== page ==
By Lee Rickwood
Mobile technology and social media networks are a double edged sword for marketers and brand managers, perhaps no more so than in the travel and hospitality industry.
New technology platforms are a terrific opportunity for operators in hotels and restaurants to make greater contact with their guests, helping to build relationships that boost brand awareness and product development.
But those same guests are very willing and able to share their dislikes as well as their likes, and a bad rap online can do tremendous damage to a brand.
Check out some of the comments on the non-affiliated web forum, Flyer Talk – you’ll soon see how things can get out of hand. Some people are sharing useful information; others just seem to be waiting for service failures to erupt.
So, just as hoteliers and restaurateurs have invested in their kitchen, reservation and concierge operations, they must also give weight to mobile apps and social connectivity, and work to ensure that customers are engaged and involved in a positive conversation about the operation.
Operators should be integrating social and mobile into their overall marketing plan, and then they must monitor and evaluate the options to determine which are most complimentary to their business growth strategy.
The new platforms also come with improved analytic information, so that users can get a better sense of what guests want and what guests say about getting it.
Some hotel chains have fully embraced mobile apps and social media, as well as in house TV channels or digital signage networks.
Ottawa-based Hotel Communication Network(HCN) has just rolled out patented in-room technology for delivering business, hospitality and entertainment related- content. The HCN in-hotel or city-wide network is accessible via TV, computer or portable media device, through its own multi-platform interface.
But others are hardly represented at all – or represented poorly – in the digital media environment.
The Starwood Hotel and Resort chain was one of the first to embrace new media tools, and it has been using sweepstakes and other contests to engage visitors since 2006! But in a quick check of its Hawaii property – (yeah, dream on, Lee!) all I found was a ‘Join the conversation’ button.
One would think they have more to seduce me with than that.
The Hyatt chain of hotels launched an online community just for its Gold clientele a while back, and along with information from its own concierge staff, the site allowed for advice from confirmed frequent travellers. Hey, they should know something, right?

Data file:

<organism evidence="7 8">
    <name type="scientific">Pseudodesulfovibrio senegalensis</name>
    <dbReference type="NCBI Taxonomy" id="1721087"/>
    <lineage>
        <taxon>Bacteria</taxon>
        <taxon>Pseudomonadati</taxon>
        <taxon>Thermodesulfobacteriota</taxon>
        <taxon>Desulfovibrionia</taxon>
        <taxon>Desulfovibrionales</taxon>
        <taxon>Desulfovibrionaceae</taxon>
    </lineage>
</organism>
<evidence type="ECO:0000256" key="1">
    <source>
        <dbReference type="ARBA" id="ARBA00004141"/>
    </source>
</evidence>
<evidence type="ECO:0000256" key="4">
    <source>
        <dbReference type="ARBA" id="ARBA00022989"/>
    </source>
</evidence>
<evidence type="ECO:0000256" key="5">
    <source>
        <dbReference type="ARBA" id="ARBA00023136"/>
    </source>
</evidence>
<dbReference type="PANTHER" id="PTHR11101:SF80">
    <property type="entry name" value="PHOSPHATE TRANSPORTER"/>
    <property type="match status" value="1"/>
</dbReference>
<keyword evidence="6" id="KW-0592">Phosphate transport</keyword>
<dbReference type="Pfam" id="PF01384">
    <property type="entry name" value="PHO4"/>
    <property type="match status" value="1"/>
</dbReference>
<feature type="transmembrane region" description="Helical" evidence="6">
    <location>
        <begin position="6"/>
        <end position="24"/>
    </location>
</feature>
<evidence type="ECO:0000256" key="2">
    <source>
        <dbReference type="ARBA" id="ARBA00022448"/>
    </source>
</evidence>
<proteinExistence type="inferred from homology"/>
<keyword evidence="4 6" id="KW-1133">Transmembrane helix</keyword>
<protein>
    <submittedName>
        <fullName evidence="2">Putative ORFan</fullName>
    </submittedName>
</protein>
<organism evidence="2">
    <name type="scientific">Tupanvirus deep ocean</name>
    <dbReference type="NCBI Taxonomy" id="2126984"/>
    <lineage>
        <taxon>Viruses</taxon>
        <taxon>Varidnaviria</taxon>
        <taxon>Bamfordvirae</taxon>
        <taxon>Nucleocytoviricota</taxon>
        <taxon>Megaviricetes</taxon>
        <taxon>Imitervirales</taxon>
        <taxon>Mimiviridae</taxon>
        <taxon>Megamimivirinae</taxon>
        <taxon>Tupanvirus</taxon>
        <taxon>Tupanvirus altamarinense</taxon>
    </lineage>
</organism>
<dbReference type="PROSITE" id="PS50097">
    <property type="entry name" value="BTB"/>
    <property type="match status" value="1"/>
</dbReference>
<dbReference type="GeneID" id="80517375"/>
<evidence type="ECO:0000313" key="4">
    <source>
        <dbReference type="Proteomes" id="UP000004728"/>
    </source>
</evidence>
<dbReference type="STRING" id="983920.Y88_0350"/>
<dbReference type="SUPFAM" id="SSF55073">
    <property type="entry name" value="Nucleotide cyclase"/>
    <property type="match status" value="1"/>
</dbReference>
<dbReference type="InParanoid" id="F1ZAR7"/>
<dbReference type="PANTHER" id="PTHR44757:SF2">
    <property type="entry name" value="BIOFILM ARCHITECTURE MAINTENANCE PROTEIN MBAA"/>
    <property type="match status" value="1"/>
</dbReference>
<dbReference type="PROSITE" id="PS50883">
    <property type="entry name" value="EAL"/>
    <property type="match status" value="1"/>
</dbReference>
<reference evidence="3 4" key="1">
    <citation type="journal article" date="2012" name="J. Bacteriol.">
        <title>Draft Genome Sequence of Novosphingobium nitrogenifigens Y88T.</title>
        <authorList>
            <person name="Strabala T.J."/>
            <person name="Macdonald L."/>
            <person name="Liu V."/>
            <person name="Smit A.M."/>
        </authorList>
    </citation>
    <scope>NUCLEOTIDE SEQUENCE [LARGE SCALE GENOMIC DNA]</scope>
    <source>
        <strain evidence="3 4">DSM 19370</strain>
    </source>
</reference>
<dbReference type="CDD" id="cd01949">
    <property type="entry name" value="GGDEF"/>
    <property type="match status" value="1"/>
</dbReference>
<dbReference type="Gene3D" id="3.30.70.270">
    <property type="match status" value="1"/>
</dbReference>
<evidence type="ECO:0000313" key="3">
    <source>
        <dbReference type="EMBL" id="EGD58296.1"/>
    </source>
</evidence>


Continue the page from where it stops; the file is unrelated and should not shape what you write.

The page boasted some 9,000 fans at last count – and while that number brought a certain confidence, the service has now closed (in favour of online recruiting and HR initiatives.
And, while I personally like the Ramada Vancouver, its Facebook page cites 200 something ‘Likes’ – not a great showing at first glance.
Many operators use online tools to allow prospective customers to virtually tour a facility – photos and videos of guest rooms, banquet facilities, even poolside areas are common. But allowing the guest to post and share their own content brings an added credibility to the message – again, hopefully a positive one.
Most of us just want to know that what we see online in a posted image is what we will see in real life, once we get there. Geo-tagging photographs and added user comments can be reassuring.
In a more direct marketing vein, social media platforms can be used to post updates of special off-season discounts, such as at thte Wyndham Hotel chain.
A cross-promotional opportunity arises by working with other local business or event organizers, to promote a special event or themed activity, whether at the hotel or a nearby partner location.
Hotel Toronto used the Toronto International Film Festival in this way, and has some great photos on its social media site to prove it!
According to findings from a recent PwC survey, Canadian private companies are planning to invest in mobile computing and social media to help them achieve their growth aspirations,
The top technology investment over the next one-to-three years are seen to be mobile computing and social media/networking.
The hospitality industry should be making their bookings now.